Wednesday, December 27, 2017

Rick McFarland retires from KPRC 2 after almost 40 years

Rick McFarland has worn many hats at KPRC 2 in his three plus decades with the station. Last Friday, just before Christmas, he pulled the curtain on his career with the NBC affiliate as he officially retired.

From sports photographer to news director and as of late senior executive producer, the longtime news department employee has helped usher channel 2 into the 21st century.

"The technology has changed so much," McFarland told "News gathering is still news gathering. You still want to get your facts right. You want to be first, but you want to be right. It doesn't matter if you are first, if you are wrong."

The equipment certainly has improved since McFarland was a recent University of Missouri graduate in the early 1970s.

As a WTVH Syracuse photographer and one man band, McFarland was one of the early users of the RCA TK-76 camera.

The state of the art equipment, replaced film cameras and weighed nearly 30 pounds. On top of that you still needed the 3/4-inch U-Matic cassette recorder that attached to the camera. The recorder weighed another 30 pounds. And forget about blending in with the crowd. The camera was gigantic and bright blue in color.

It was in Syracuse that McFarland had his first live truck experience. There were no cell phones or portable TVs to know when you were live on the air. You just got a "go" to start your live report from the station on a two-way radio.

At end of the decade, McFarland arrived to Houston at KHOU 11. There he shot stories for the likes of reporter Bill Balleza.

In June of 1980, McFarland moved across the street to channel 2 where Balleza would later join him just months later in August.

Once at KPRC, McFarland moved exclusively to sports in his early tenure with the station.

He still has vivid memories of shooting Houston Astros games through the plexiglass windows at the Astrodome.

"Nolan Ryan's fast ball was amazing, but what was really impressive was the curve ball," observed McFarland.

When McFarland arrived at the recently built KPRC studios on the Southwest Freeway, the Hobby family owned the station. He says this legendary Houston family spared no expense when it came to its TV station.

"It was an amazing building at the time," he recalled. "We had the first Ampex Digital Optics (ADO) in the country."

That meant the station could do those new fancy page turn effects from one video to the next. Hardly any TV news departments could do that at the time he added.

He said KPRC was also one of the first stations that had the equipment to edit a video in a live truck instead of having to drive back to the station and do it there.

Being such a pioneering station, KPRC's national reputation even saved McFarland from technical trouble.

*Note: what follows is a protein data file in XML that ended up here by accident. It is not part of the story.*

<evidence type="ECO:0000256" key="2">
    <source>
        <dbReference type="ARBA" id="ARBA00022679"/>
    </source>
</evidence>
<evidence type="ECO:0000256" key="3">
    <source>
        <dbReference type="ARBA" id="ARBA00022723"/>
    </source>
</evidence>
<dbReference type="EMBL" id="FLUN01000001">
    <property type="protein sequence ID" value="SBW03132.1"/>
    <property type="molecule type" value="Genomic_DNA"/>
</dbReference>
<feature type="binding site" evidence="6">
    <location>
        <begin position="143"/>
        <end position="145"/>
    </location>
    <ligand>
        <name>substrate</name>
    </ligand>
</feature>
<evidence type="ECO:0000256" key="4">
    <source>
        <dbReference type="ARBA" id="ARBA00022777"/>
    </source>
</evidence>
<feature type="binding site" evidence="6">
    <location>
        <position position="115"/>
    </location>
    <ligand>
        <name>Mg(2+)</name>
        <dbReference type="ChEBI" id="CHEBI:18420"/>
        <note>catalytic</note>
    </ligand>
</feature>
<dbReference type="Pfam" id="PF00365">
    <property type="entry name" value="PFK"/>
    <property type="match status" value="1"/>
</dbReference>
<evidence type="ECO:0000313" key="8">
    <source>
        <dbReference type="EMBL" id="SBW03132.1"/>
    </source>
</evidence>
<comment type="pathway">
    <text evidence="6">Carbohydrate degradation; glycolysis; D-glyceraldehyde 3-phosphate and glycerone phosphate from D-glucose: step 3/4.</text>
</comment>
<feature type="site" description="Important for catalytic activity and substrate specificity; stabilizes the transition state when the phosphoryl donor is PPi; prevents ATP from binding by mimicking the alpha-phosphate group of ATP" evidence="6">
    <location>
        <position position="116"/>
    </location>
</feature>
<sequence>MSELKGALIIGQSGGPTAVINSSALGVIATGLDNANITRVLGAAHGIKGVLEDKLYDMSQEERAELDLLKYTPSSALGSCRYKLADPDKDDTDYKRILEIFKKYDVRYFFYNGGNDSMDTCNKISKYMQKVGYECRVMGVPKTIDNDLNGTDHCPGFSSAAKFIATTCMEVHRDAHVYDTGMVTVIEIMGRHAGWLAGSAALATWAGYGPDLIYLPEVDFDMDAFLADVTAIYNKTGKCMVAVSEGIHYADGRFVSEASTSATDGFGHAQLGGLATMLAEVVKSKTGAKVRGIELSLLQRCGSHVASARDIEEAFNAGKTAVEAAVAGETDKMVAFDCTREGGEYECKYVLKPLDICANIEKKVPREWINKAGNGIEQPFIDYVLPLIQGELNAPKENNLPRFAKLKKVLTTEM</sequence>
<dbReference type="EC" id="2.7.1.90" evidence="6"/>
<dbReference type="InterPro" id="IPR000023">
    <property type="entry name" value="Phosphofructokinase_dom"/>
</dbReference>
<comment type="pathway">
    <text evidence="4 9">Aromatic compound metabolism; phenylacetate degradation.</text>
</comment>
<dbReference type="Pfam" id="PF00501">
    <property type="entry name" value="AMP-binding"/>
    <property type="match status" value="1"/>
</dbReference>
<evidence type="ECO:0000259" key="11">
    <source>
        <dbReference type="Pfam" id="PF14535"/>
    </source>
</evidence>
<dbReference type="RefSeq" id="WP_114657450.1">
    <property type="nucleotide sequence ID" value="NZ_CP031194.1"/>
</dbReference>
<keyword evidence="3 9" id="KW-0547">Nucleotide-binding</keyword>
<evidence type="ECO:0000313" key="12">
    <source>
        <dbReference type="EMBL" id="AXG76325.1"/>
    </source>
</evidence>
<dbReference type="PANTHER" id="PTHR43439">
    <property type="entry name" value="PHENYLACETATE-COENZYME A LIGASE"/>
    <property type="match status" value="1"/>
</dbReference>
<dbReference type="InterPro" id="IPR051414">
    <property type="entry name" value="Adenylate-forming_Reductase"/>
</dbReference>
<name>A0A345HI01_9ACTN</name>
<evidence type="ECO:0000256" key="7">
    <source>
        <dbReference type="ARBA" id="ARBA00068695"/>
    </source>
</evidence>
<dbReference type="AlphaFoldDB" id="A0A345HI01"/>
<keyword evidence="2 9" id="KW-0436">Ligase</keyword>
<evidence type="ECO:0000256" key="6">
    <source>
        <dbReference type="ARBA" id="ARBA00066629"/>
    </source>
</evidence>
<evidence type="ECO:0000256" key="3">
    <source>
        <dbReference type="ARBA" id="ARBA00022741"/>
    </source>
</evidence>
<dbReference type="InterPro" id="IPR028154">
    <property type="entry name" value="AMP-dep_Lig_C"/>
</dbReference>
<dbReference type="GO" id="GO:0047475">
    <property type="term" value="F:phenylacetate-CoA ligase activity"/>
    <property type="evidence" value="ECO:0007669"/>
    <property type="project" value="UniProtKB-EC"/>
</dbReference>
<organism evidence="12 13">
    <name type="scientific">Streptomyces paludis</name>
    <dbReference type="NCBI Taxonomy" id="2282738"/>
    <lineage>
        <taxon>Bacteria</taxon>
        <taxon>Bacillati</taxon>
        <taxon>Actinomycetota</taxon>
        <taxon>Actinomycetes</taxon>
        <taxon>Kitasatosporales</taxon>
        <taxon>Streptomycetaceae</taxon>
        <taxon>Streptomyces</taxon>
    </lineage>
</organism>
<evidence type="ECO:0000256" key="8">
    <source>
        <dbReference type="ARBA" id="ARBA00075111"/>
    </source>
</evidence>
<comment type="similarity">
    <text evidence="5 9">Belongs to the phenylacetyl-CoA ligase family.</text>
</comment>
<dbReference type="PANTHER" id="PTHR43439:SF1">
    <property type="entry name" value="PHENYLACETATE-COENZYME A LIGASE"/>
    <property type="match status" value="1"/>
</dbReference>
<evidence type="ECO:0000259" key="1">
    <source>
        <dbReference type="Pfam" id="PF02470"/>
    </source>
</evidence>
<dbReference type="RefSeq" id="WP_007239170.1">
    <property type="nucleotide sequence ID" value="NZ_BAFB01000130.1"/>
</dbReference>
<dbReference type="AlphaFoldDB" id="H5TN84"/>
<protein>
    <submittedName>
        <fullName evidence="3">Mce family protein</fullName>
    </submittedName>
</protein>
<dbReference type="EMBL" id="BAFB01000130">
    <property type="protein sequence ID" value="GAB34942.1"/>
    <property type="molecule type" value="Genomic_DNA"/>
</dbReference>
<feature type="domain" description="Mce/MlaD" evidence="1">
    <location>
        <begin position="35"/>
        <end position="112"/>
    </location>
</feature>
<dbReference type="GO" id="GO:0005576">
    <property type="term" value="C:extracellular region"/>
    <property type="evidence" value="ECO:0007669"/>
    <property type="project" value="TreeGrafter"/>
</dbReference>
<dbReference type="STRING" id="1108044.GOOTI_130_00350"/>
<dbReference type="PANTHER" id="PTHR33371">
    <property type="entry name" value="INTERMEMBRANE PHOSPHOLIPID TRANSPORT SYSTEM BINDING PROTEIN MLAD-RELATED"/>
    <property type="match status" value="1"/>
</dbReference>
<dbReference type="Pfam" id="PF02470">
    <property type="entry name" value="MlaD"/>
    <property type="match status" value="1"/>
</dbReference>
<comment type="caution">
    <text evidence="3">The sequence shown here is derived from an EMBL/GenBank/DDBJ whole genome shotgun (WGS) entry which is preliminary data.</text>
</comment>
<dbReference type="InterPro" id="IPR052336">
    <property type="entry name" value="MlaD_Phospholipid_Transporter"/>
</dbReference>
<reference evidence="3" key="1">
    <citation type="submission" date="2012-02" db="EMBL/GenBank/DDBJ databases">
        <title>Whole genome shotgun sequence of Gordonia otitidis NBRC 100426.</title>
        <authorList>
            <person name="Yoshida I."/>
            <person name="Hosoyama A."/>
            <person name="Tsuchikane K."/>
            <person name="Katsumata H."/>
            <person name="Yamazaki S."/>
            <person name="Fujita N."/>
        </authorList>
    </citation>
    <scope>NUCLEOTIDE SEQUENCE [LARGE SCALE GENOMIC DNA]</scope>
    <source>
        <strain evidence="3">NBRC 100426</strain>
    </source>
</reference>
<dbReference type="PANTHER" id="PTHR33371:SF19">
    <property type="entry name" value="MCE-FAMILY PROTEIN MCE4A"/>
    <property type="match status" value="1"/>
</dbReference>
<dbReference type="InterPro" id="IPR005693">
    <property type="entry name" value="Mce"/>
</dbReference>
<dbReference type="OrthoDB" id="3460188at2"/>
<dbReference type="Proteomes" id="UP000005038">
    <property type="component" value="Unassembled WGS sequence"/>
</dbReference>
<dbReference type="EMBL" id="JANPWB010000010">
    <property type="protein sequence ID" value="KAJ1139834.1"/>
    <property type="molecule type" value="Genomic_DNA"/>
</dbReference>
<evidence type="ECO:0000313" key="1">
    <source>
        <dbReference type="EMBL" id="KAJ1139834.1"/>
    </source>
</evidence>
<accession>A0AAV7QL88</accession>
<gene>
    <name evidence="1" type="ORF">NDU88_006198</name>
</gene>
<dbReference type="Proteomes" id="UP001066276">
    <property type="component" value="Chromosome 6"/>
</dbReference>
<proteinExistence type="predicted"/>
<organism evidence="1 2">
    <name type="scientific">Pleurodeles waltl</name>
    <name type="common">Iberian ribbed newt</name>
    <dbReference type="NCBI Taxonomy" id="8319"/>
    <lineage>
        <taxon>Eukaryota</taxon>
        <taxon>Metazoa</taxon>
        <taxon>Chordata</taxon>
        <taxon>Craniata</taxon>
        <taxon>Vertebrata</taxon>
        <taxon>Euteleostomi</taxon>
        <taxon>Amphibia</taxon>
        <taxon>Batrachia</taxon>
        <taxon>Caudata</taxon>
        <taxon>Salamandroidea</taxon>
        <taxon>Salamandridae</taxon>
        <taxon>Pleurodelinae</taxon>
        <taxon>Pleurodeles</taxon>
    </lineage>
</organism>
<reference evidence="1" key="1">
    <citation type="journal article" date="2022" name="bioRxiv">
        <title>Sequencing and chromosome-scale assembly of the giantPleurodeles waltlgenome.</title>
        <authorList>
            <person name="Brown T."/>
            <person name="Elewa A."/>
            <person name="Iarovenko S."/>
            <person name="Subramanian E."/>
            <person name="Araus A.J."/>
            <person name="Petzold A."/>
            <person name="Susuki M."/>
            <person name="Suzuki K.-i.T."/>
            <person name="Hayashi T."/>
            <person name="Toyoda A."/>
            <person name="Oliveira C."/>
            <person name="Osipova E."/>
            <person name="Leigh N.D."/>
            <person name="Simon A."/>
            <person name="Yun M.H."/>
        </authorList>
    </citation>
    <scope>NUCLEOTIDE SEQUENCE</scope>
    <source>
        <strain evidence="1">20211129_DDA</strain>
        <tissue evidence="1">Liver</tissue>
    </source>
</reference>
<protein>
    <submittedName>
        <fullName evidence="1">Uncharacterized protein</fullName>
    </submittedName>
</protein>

"Once at an Oilers game, I had camera issues," recalled McFarland. "I started asking the NBC guys who were televising the game, for help. They fixed it quickly. When I asked where to send money for payment repairs, NBC said, 'You are from KPRC, they've done us a lot of favors, it's no charge.'"

From sports to news, McFarland continued to rise through the ranks of the news department.

Once Post-Newsweek Stations (now the Graham Media Group) bought the television station from the Hobby family, McFarland became assistant news director and eventually news director.

In his last years, you may know that McFarland became the senior executive producer of the station. What you might not realize is he became a caretaker to a famous station on air talent.

Radar The Weather Dog was on air at the station from 2004 to 2007. When the Wheaten terrier mixed-breed was retired from daily appearances, McFarland and his family adopted him.

"He is now a very well-behaved family dog," McFarland said at the time. "But, he still poses when he sees a camera."

Sadly in 2016, Radar lost his fight with cancer at the age of 12.

As McFarland leaves the station at the end of 2017 coming off a ratings high in November sweeps, he looks back at quite a news year.

From the highs of a Super Bowl showdown in Houston and an Astros World Series, to the lows of Hurricane Harvey's fury, McFarland had quite a last year in the journalism world.

So as the pressures of breaking news, sweeps, endless planning meetings and everything else melts away with retirement, McFarland's thoughts will be with the folks he spent the time with in the news trenches covering stories that affected Houston viewers.

"I'll miss the team members I worked with," McFarland told me. "You want to do something magnificent, and the magnificent thing I got to do was work with these people. These are just the greatest people. People don't realize the struggle and the stress."

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